It has been argued that such corporate reforms would severely impact the competitiveness of all business. In reality, however, equity (and collective fund) performance is influenced by very few individual stocks. The FTSE 100 carries enormous weighting across the FTSE All Share. Since most equity collective funds (like unit trusts and many pension funds) effectively track these, their performance can be influenced by a few companies.
It follows, therefore, that the push of corporate reform need only be focused on the larger, and largest companies to create a positive impact on stock markets and pensions funds. We have seen from the US experience that it is the fall of large companies, such as Enron and WorldCom which has created the most damage. Corporate reform must be targeted if pensions are to perform.
The need to change the labour laws to solve the pensions crisis is paramount. Pensions were designed for people who would live for only a few years in their retirement. However people are retiring earlier, and living longer than ever before. It therefore follows that people must save more for retirement, or work longer before retiring.
The Government has recognised this in the Green Paper, with a loosening of labour laws to encourage people working on after retirement age. The minimum retirement age is being raised from 55 to 60, and the paper suggests the public sector retirement age may rise to 65. Equally proposals to put public sector retirement ages back is a step in the right direction.
However, these are small moves. A radical overhaul of the labour laws to allow more flexible working practices, create age specific workforces and industries is required. Companies need to be incentivised to offer elder workers jobs, but not at the expense of young jobseekers.
The Government has done little to instigate such massive overhauls, and to prepare companies for the challenges that would result from such changes. The effects of a demographic skewing of an ageing workforce would be enormous, changing working practices, employee benefits, remuneration and pensions structures. Additionally more elderly workers nearing retirement or in semi retirement could create further pressure on final salary schemes, finally sounding the death knell for them.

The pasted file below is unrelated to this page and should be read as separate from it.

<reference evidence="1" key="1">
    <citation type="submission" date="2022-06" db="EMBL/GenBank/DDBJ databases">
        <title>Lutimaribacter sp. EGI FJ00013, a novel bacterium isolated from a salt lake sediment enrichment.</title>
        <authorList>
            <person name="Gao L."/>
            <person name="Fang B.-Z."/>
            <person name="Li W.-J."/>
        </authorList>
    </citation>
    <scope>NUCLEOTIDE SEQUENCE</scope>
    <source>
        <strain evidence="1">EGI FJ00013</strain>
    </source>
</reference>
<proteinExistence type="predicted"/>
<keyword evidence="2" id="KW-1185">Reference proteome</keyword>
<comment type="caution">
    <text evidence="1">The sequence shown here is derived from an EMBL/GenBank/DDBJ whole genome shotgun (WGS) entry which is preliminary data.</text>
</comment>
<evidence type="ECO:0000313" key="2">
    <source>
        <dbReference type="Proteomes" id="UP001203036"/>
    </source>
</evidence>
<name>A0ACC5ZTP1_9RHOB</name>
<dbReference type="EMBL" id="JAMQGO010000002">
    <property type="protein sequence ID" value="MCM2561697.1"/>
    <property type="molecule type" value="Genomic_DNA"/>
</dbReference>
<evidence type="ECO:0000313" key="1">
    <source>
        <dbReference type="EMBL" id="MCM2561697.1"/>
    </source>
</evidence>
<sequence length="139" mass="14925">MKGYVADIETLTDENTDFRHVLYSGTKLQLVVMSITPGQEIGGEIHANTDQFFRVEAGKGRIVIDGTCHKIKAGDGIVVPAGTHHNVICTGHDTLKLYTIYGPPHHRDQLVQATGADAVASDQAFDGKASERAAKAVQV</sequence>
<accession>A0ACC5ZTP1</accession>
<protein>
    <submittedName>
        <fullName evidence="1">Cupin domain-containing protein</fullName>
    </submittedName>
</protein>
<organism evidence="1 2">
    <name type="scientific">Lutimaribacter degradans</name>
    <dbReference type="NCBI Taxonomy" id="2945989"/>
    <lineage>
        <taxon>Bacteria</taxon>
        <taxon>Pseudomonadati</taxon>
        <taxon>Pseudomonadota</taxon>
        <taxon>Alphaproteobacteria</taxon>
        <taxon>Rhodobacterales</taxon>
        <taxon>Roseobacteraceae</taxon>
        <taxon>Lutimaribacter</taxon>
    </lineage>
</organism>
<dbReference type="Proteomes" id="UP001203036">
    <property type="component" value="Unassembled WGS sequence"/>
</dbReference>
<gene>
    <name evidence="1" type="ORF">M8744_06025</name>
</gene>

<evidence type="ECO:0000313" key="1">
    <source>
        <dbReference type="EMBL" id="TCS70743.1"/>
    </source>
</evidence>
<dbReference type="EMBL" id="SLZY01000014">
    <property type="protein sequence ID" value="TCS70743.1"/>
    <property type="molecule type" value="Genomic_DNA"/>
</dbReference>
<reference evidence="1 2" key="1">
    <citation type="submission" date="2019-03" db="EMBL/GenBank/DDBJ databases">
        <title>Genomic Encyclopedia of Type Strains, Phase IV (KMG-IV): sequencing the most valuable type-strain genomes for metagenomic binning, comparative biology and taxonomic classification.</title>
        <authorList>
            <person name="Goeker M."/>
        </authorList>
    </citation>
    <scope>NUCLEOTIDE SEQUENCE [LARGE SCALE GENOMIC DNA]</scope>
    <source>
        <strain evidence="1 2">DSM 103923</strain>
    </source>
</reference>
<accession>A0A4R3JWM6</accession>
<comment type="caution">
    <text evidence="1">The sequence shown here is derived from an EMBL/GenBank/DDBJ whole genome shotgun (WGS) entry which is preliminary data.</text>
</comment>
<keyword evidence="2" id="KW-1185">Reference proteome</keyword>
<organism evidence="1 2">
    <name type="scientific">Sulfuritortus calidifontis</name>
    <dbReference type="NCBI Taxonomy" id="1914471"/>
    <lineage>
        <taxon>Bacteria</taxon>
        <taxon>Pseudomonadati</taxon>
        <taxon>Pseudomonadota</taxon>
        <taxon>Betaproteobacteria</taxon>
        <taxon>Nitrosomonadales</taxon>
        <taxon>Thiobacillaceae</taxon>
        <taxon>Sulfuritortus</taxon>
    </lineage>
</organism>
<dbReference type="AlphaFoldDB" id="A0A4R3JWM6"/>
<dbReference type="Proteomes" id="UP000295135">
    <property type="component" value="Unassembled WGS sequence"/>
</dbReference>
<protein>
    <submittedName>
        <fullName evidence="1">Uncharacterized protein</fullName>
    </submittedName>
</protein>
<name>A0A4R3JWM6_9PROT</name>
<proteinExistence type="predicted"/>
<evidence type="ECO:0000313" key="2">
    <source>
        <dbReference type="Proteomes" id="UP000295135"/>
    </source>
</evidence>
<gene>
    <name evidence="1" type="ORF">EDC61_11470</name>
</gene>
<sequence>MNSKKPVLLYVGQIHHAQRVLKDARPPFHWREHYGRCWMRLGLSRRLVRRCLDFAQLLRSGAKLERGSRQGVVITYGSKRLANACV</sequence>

Despite these challenges, there's little sign of the radical steps required. The annuity age has not been risen in line with the proposed rising retirement age, and few definitive moves on changing the workforce structure. However, the biggest omission in the Green Paper must be on compulsion.
Although the Government is establishing an independent commission to look at issues surrounding compulsion, chaired by former CBI head Adair Turner, the process is likely to be protracted. Without compulsion ' either from an employee or employer perspective ' little dent is likely to be made into the savings gap. Rather than making a definitive decision on whether to pursue compulsion or not the Government has procrastinated, adding to further uncertainty.
Apart from tax simplification, little has been done to address confusions in the current system. In particular, many commentators are arguing that the current means tested system (the Minimum Income Guarantee) encourages people not to take out private pensions provision. This puts extra fiscal pressure on the country and exacerbates pensions problems. There will also be much confusion over what pensions simplification means for most people.
Indeed, the future for pension looks as confused as the system itself. Successive Governments for 50 years have failed to address the impending pensions problem. Now that the crisis has reached boiling point, we have seen action, but too little, too late. The Green Paper makes some right noises, but does not provide the answers required.
Once again the government has ignored the vital role that IFAs can have in closing the savings gap. Encouraging people to make sufficient future provision is a proactive undertaking, and IFAs are operating on the front line. It is high time the government joined forces with IFAs, rather than overlooking the essential use of face to face sales in encouraging proper retirement provision.
Until the Government addresses this, and starts taking decisive action on pensions, a sword of damocles hangs over the future of the UK. The pensions crisis remains an immense threat to the future wellbeing of the country. The Government must solve it soon, or face a massive cataclysm.
Green Paper ignores key issues like compulsion.
Underperformance of funds is key problem
The increase in minimum AE contributions has had little impact on opt-out rates - with cessations after April increasing by less than two percentage points, data from The Pensions Regulator (TPR) shows.
Follows string of appointments
Follows acquisition of BlackRock's DC platform
‘In the know’
£116.8m of benefits received by customers